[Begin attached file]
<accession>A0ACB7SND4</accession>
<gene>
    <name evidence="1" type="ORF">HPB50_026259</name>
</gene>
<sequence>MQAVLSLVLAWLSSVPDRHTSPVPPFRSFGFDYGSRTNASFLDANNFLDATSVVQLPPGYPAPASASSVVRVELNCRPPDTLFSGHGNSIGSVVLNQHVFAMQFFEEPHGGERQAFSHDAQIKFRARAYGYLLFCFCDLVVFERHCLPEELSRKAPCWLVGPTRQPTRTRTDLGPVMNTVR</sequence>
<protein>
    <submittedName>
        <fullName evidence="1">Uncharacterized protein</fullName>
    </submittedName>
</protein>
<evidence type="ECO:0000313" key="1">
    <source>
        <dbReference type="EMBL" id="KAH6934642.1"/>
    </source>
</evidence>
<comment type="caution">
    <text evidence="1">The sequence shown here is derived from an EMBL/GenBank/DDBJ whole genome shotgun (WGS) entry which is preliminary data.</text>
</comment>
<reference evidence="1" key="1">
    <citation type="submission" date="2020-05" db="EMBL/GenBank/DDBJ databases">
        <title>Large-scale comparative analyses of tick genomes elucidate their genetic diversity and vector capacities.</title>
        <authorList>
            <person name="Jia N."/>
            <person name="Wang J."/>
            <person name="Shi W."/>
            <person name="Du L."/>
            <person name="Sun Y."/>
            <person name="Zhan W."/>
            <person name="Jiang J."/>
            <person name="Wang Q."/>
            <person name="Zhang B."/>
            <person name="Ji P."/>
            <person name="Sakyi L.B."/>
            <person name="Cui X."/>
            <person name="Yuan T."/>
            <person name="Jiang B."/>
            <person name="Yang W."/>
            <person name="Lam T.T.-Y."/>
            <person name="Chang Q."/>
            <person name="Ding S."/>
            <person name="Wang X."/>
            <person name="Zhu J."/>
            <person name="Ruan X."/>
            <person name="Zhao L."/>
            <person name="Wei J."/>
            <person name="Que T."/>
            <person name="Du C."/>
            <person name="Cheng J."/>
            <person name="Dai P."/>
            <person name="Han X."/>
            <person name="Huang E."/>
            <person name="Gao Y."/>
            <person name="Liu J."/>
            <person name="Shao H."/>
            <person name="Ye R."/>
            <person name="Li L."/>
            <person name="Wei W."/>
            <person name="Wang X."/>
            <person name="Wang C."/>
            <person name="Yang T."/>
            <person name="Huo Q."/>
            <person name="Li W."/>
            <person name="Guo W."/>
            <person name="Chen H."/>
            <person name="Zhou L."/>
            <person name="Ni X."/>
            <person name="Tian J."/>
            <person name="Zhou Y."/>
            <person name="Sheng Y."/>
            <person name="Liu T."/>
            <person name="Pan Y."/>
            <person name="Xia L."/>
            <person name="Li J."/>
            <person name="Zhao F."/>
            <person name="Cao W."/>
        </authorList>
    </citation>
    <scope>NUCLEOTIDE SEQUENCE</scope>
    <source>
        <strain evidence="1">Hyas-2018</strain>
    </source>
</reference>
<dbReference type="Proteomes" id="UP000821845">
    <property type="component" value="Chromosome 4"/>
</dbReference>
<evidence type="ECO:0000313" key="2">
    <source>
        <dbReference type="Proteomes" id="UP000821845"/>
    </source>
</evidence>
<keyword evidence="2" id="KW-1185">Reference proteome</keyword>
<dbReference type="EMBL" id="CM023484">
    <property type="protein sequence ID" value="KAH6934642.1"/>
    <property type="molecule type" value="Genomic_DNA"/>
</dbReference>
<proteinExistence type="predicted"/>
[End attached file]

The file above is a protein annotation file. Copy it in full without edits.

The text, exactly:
<accession>A0ACB7SND4</accession>
<gene>
    <name evidence="1" type="ORF">HPB50_026259</name>
</gene>
<sequence>MQAVLSLVLAWLSSVPDRHTSPVPPFRSFGFDYGSRTNASFLDANNFLDATSVVQLPPGYPAPASASSVVRVELNCRPPDTLFSGHGNSIGSVVLNQHVFAMQFFEEPHGGERQAFSHDAQIKFRARAYGYLLFCFCDLVVFERHCLPEELSRKAPCWLVGPTRQPTRTRTDLGPVMNTVR</sequence>
<protein>
    <submittedName>
        <fullName evidence="1">Uncharacterized protein</fullName>
    </submittedName>
</protein>
<evidence type="ECO:0000313" key="1">
    <source>
        <dbReference type="EMBL" id="KAH6934642.1"/>
    </source>
</evidence>
<comment type="caution">
    <text evidence="1">The sequence shown here is derived from an EMBL/GenBank/DDBJ whole genome shotgun (WGS) entry which is preliminary data.</text>
</comment>
<reference evidence="1" key="1">
    <citation type="submission" date="2020-05" db="EMBL/GenBank/DDBJ databases">
        <title>Large-scale comparative analyses of tick genomes elucidate their genetic diversity and vector capacities.</title>
        <authorList>
            <person name="Jia N."/>
            <person name="Wang J."/>
            <person name="Shi W."/>
            <person name="Du L."/>
            <person name="Sun Y."/>
            <person name="Zhan W."/>
            <person name="Jiang J."/>
            <person name="Wang Q."/>
            <person name="Zhang B."/>
            <person name="Ji P."/>
            <person name="Sakyi L.B."/>
            <person name="Cui X."/>
            <person name="Yuan T."/>
            <person name="Jiang B."/>
            <person name="Yang W."/>
            <person name="Lam T.T.-Y."/>
            <person name="Chang Q."/>
            <person name="Ding S."/>
            <person name="Wang X."/>
            <person name="Zhu J."/>
            <person name="Ruan X."/>
            <person name="Zhao L."/>
            <person name="Wei J."/>
            <person name="Que T."/>
            <person name="Du C."/>
            <person name="Cheng J."/>
            <person name="Dai P."/>
            <person name="Han X."/>
            <person name="Huang E."/>
            <person name="Gao Y."/>
            <person name="Liu J."/>
            <person name="Shao H."/>
            <person name="Ye R."/>
            <person name="Li L."/>
            <person name="Wei W."/>
            <person name="Wang X."/>
            <person name="Wang C."/>
            <person name="Yang T."/>
            <person name="Huo Q."/>
            <person name="Li W."/>
            <person name="Guo W."/>
            <person name="Chen H."/>
            <person name="Zhou L."/>
            <person name="Ni X."/>
            <person name="Tian J."/>
            <person name="Zhou Y."/>
            <person name="Sheng Y."/>
            <person name="Liu T."/>
            <person name="Pan Y."/>
            <person name="Xia L."/>
            <person name="Li J."/>
            <person name="Zhao F."/>
            <person name="Cao W."/>
        </authorList>
    </citation>
    <scope>NUCLEOTIDE SEQUENCE</scope>
    <source>
        <strain evidence="1">Hyas-2018</strain>
    </source>
</reference>
<dbReference type="Proteomes" id="UP000821845">
    <property type="component" value="Chromosome 4"/>
</dbReference>
<evidence type="ECO:0000313" key="2">
    <source>
        <dbReference type="Proteomes" id="UP000821845"/>
    </source>
</evidence>
<keyword evidence="2" id="KW-1185">Reference proteome</keyword>
<dbReference type="EMBL" id="CM023484">
    <property type="protein sequence ID" value="KAH6934642.1"/>
    <property type="molecule type" value="Genomic_DNA"/>
</dbReference>
<proteinExistence type="predicted"/>